MACHIAS — The national monument tango and the presidential primaries have combined to create a surreal mix of reality show, drama and fantasy. It’s a depressing but addictive political and cultural opioid.


It is a foregone conclusion that President Obama will designate Roxanne Quimby’s northern Maine holdings as a national monument sometime after the November election. The president has frequently demonstrated his willingness to use – and push – executive power.

There is ample precedent for such environmental policymaking. The listing of Atlantic salmon as an endangered species was announced by the Clinton administration in exactly that manner in November 2000, after the George W. Bush-Al Gore presidential election.


Our congressional delegation has been maneuvering to support, oppose and/or negotiate the national monument designation.

Reps. Chellie Pingree, D-1st District, and Bruce Poliquin, R-2nd District, reflect the positions of their parties, districts and challengers. Sens. Susan Collins, a Republican, and Angus King, an independent, are not park supporters, but they are not opponents either.

Both have long touted their green credentials. Neither will be on the ballot again till 2018 at the earliest.

Their principal objective is to negotiate the best terms of surrender possible and not get blamed for it.

They might make a cluck or two on the Senate floor after President Obama signs the monument order, but it’s more likely that they will call a lightning community forum at the University of Southern Maine, where only park/monument supporters are on the stage.

Gov. LePage has a bill in to reverse transfers of property if it is designated as a federal monument. It is at least something, and a bipartisan effort at that.

The bill has the virtue of increasing transparency, showing voters where their representatives stand.

But its prospects in the Legislature – and in the federal courts, if it comes to that – don’t seem promising.


Gov. LePage has played another long shot as well: He endorsed Donald Trump, the likely Republican presidential nominee. Mr. Trump and Gov. LePage are similarly outspoken and politically incorrect.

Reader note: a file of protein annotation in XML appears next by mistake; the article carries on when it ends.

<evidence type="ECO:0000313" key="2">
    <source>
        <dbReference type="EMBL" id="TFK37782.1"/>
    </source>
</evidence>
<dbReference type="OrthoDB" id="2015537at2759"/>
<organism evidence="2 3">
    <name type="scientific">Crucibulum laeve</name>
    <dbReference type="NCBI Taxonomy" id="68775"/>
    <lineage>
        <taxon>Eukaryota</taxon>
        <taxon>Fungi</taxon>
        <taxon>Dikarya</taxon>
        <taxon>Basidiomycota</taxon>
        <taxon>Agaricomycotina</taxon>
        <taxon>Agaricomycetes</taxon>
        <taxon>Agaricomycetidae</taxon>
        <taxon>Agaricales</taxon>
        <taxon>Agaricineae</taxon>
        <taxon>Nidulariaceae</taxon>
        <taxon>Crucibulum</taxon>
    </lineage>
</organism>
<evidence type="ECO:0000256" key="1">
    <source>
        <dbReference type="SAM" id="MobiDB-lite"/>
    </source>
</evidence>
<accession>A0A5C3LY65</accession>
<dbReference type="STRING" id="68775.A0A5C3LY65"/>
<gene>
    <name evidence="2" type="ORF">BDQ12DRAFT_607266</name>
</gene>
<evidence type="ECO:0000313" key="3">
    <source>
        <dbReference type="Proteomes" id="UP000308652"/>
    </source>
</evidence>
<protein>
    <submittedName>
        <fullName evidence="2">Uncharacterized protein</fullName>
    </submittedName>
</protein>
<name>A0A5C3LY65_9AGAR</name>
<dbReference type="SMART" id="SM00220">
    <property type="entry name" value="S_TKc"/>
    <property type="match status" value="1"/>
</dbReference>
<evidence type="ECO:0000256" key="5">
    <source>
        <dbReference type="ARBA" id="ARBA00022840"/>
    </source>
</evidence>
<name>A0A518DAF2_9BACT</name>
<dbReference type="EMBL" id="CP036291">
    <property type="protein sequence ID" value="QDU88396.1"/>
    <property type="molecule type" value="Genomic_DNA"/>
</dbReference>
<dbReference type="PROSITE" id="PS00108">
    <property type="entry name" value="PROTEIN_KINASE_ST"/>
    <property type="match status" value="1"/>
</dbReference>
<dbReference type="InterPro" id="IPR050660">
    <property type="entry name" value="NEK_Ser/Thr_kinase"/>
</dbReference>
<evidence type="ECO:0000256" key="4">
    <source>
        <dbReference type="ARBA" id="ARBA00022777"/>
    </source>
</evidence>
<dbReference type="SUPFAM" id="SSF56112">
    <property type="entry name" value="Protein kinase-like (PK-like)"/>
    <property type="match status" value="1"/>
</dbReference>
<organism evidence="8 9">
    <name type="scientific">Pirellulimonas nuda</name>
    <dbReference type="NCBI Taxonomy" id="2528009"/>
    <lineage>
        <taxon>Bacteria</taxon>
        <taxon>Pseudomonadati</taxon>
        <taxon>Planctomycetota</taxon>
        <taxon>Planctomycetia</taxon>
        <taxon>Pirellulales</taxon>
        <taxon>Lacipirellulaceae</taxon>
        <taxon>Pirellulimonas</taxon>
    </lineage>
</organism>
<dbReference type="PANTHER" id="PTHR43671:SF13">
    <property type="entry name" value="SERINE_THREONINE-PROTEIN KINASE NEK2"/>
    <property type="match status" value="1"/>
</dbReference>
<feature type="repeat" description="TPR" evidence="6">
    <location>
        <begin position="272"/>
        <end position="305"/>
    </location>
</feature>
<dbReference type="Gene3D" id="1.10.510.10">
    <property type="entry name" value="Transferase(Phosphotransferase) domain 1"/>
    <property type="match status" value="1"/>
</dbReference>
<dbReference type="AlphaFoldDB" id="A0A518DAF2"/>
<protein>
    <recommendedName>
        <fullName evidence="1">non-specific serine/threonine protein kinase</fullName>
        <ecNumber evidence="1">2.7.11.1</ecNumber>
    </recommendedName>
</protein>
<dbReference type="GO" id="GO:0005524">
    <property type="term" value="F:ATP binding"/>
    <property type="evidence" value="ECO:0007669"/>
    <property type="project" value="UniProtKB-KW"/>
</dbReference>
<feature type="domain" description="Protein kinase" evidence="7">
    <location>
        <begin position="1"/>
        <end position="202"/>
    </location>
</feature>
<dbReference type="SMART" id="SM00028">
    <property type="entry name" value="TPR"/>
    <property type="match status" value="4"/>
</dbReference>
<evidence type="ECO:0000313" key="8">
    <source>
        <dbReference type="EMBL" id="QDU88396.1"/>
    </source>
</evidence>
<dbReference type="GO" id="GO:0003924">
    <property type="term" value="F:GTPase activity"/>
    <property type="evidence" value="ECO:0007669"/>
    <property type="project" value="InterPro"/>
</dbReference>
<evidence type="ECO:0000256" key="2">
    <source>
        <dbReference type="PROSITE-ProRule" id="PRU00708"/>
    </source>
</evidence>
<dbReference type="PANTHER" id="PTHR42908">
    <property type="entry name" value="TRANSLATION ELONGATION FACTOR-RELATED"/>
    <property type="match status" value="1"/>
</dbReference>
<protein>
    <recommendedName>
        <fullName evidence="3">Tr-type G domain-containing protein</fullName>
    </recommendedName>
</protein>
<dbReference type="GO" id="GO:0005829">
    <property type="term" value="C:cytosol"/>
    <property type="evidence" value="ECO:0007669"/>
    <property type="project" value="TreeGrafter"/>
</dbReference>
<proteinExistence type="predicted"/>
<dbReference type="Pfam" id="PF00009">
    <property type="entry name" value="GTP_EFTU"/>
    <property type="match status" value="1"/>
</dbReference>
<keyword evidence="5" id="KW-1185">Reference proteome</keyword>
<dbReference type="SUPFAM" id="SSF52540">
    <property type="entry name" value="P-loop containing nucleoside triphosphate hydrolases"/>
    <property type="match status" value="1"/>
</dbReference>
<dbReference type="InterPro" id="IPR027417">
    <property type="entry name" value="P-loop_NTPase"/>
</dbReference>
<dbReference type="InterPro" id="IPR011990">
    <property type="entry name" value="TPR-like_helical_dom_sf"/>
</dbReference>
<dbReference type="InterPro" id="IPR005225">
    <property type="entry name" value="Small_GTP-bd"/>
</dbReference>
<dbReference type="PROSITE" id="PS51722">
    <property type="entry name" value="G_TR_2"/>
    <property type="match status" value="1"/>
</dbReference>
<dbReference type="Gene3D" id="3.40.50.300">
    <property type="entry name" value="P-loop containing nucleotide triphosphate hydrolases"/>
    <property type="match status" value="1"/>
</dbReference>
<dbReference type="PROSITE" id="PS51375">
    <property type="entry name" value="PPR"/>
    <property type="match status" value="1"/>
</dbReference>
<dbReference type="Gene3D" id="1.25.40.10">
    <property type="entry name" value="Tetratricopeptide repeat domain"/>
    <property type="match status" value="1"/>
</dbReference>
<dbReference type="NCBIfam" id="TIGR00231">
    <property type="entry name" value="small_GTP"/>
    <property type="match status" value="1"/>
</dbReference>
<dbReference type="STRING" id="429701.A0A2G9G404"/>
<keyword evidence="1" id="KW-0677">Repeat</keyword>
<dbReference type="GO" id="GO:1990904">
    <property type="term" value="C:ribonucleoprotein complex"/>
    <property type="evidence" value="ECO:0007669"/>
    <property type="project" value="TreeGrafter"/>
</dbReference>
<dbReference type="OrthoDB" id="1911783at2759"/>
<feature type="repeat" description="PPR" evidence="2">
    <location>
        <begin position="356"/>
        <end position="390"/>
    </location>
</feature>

Before endorsing Trump, Le-Page had stated he was “not a big fan” of the candidate, which is not an uncommon response from limited-government, Constitution-minded voters. But a long shot is better than no shot.

Trump has picked up the class warfare card tossed out by the left and turned it around, galvanizing frustrated voters against the political class. Gov. LePage has experience at that card table.


Both the Democratic and Republican Maine caucuses showed the power and limits of parties, principles, fear, mistrust and anger. Fear of Trump fueled Ted Cruz’s victory; a lack of trust in Secretary of State Hillary Clinton fueled Sen. Bernie Sanders’ win. Both front-runners have extremely high negatives, which bodes well for the media, if not for the country.

If Clinton is not indicted and she wins the election, the monument is a done deal, and Collins and King can negotiate the park treaty.

Maybe one of the concessions is that the 2ndDistrict gets to continue to exist regardless of the 2020 census results. That would probably make Emily Cain happy.

If Donald Trump wins the election, he might take the counsel of his loyal bannerman Gov. LePage and try to reverse Obama’s order, but federal ownership and control are not easily undone.

If President Trump has the same relationship with Congress that Gov. LePage has with the Maine Legislature, legislative fixes seem unlikely. President Trump is likely to use executive power as much as if not more than President Obama.

In 2018, Sen. King will be challenged, probably by Gov. LePage and a Democrat to be named later. Sen. Collins will almost certainly be running for the Blaine House.

A President Clinton will have appointed at least two Supreme Court justices, who may be ruling on several challenges to the Quimby National Monument.

A President Trump will – well, it’s not clear what President Trump might be doing. It doesn’t seem likely it would involve limited government and less crony capitalism, but whatever it is, it will be terrific, strong, beautiful and yuuge.

Next season will begreat.


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